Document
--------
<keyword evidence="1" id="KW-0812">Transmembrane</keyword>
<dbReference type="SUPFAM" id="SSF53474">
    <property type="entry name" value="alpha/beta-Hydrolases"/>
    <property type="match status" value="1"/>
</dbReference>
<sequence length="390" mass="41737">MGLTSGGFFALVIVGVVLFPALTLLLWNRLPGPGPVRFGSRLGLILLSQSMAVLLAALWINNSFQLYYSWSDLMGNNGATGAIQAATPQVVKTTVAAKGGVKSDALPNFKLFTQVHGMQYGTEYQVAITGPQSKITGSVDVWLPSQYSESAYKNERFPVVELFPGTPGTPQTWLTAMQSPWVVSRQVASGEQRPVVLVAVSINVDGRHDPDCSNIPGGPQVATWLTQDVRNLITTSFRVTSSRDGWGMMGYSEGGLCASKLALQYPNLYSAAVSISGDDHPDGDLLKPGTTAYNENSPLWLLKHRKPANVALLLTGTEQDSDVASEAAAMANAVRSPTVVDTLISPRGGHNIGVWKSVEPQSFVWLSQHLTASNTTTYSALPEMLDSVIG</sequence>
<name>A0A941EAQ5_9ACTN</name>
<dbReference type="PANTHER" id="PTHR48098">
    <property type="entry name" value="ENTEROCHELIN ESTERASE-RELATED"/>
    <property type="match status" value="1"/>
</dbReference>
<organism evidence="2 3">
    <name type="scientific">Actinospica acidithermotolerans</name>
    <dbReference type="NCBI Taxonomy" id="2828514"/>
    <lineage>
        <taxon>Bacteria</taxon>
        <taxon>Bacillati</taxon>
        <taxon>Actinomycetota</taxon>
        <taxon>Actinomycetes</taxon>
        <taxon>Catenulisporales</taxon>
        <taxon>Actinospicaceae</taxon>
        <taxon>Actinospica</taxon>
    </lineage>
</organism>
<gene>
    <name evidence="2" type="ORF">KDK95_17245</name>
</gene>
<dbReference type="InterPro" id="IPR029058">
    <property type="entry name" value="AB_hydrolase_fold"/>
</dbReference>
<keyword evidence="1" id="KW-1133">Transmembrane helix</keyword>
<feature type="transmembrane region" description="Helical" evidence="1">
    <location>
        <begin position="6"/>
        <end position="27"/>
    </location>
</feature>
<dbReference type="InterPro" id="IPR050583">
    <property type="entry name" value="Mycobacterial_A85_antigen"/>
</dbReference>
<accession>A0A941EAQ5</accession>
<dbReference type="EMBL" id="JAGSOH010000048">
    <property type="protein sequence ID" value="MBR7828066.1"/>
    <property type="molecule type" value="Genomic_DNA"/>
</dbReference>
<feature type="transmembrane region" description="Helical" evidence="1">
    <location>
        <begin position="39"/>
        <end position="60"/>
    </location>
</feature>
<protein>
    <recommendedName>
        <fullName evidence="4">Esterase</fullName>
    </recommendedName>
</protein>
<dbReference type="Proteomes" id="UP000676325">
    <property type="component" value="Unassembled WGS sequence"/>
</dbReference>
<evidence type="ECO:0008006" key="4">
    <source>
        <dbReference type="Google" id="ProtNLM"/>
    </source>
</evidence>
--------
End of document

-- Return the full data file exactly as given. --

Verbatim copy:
<keyword evidence="1" id="KW-0812">Transmembrane</keyword>
<dbReference type="SUPFAM" id="SSF53474">
    <property type="entry name" value="alpha/beta-Hydrolases"/>
    <property type="match status" value="1"/>
</dbReference>
<sequence length="390" mass="41737">MGLTSGGFFALVIVGVVLFPALTLLLWNRLPGPGPVRFGSRLGLILLSQSMAVLLAALWINNSFQLYYSWSDLMGNNGATGAIQAATPQVVKTTVAAKGGVKSDALPNFKLFTQVHGMQYGTEYQVAITGPQSKITGSVDVWLPSQYSESAYKNERFPVVELFPGTPGTPQTWLTAMQSPWVVSRQVASGEQRPVVLVAVSINVDGRHDPDCSNIPGGPQVATWLTQDVRNLITTSFRVTSSRDGWGMMGYSEGGLCASKLALQYPNLYSAAVSISGDDHPDGDLLKPGTTAYNENSPLWLLKHRKPANVALLLTGTEQDSDVASEAAAMANAVRSPTVVDTLISPRGGHNIGVWKSVEPQSFVWLSQHLTASNTTTYSALPEMLDSVIG</sequence>
<name>A0A941EAQ5_9ACTN</name>
<dbReference type="PANTHER" id="PTHR48098">
    <property type="entry name" value="ENTEROCHELIN ESTERASE-RELATED"/>
    <property type="match status" value="1"/>
</dbReference>
<organism evidence="2 3">
    <name type="scientific">Actinospica acidithermotolerans</name>
    <dbReference type="NCBI Taxonomy" id="2828514"/>
    <lineage>
        <taxon>Bacteria</taxon>
        <taxon>Bacillati</taxon>
        <taxon>Actinomycetota</taxon>
        <taxon>Actinomycetes</taxon>
        <taxon>Catenulisporales</taxon>
        <taxon>Actinospicaceae</taxon>
        <taxon>Actinospica</taxon>
    </lineage>
</organism>
<gene>
    <name evidence="2" type="ORF">KDK95_17245</name>
</gene>
<dbReference type="InterPro" id="IPR029058">
    <property type="entry name" value="AB_hydrolase_fold"/>
</dbReference>
<keyword evidence="1" id="KW-1133">Transmembrane helix</keyword>
<feature type="transmembrane region" description="Helical" evidence="1">
    <location>
        <begin position="6"/>
        <end position="27"/>
    </location>
</feature>
<dbReference type="InterPro" id="IPR050583">
    <property type="entry name" value="Mycobacterial_A85_antigen"/>
</dbReference>
<accession>A0A941EAQ5</accession>
<dbReference type="EMBL" id="JAGSOH010000048">
    <property type="protein sequence ID" value="MBR7828066.1"/>
    <property type="molecule type" value="Genomic_DNA"/>
</dbReference>
<feature type="transmembrane region" description="Helical" evidence="1">
    <location>
        <begin position="39"/>
        <end position="60"/>
    </location>
</feature>
<protein>
    <recommendedName>
        <fullName evidence="4">Esterase</fullName>
    </recommendedName>
</protein>
<dbReference type="Proteomes" id="UP000676325">
    <property type="component" value="Unassembled WGS sequence"/>
</dbReference>
<evidence type="ECO:0008006" key="4">
    <source>
        <dbReference type="Google" id="ProtNLM"/>
    </source>
</evidence>